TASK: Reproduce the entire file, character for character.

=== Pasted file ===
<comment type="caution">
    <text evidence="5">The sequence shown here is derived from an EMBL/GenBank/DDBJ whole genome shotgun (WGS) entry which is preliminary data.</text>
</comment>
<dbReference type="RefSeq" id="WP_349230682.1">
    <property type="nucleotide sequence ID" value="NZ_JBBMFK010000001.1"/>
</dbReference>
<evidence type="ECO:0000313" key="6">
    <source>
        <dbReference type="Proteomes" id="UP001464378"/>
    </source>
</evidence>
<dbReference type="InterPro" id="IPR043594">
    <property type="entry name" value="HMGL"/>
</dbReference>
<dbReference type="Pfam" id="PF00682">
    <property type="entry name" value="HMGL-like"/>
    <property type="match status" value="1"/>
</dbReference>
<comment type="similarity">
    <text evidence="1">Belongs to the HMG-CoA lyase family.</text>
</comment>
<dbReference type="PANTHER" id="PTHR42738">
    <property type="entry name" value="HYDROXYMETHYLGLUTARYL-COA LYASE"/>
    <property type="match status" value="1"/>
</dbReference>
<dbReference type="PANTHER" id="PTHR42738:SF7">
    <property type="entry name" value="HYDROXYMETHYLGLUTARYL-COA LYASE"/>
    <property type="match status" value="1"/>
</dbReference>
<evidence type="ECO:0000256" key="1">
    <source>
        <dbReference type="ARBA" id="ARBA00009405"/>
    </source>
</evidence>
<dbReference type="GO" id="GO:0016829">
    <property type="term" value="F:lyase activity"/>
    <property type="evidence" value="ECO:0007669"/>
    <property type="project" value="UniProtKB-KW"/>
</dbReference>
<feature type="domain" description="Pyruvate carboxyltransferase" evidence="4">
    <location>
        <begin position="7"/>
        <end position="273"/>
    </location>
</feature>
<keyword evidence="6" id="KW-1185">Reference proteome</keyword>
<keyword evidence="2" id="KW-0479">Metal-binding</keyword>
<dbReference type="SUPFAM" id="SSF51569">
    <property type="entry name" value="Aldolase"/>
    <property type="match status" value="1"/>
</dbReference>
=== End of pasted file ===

<comment type="caution">
    <text evidence="5">The sequence shown here is derived from an EMBL/GenBank/DDBJ whole genome shotgun (WGS) entry which is preliminary data.</text>
</comment>
<dbReference type="RefSeq" id="WP_349230682.1">
    <property type="nucleotide sequence ID" value="NZ_JBBMFK010000001.1"/>
</dbReference>
<evidence type="ECO:0000313" key="6">
    <source>
        <dbReference type="Proteomes" id="UP001464378"/>
    </source>
</evidence>
<dbReference type="InterPro" id="IPR043594">
    <property type="entry name" value="HMGL"/>
</dbReference>
<dbReference type="Pfam" id="PF00682">
    <property type="entry name" value="HMGL-like"/>
    <property type="match status" value="1"/>
</dbReference>
<comment type="similarity">
    <text evidence="1">Belongs to the HMG-CoA lyase family.</text>
</comment>
<dbReference type="PANTHER" id="PTHR42738">
    <property type="entry name" value="HYDROXYMETHYLGLUTARYL-COA LYASE"/>
    <property type="match status" value="1"/>
</dbReference>
<dbReference type="PANTHER" id="PTHR42738:SF7">
    <property type="entry name" value="HYDROXYMETHYLGLUTARYL-COA LYASE"/>
    <property type="match status" value="1"/>
</dbReference>
<evidence type="ECO:0000256" key="1">
    <source>
        <dbReference type="ARBA" id="ARBA00009405"/>
    </source>
</evidence>
<dbReference type="GO" id="GO:0016829">
    <property type="term" value="F:lyase activity"/>
    <property type="evidence" value="ECO:0007669"/>
    <property type="project" value="UniProtKB-KW"/>
</dbReference>
<feature type="domain" description="Pyruvate carboxyltransferase" evidence="4">
    <location>
        <begin position="7"/>
        <end position="273"/>
    </location>
</feature>
<keyword evidence="6" id="KW-1185">Reference proteome</keyword>
<keyword evidence="2" id="KW-0479">Metal-binding</keyword>
<dbReference type="SUPFAM" id="SSF51569">
    <property type="entry name" value="Aldolase"/>
    <property type="match status" value="1"/>
</dbReference>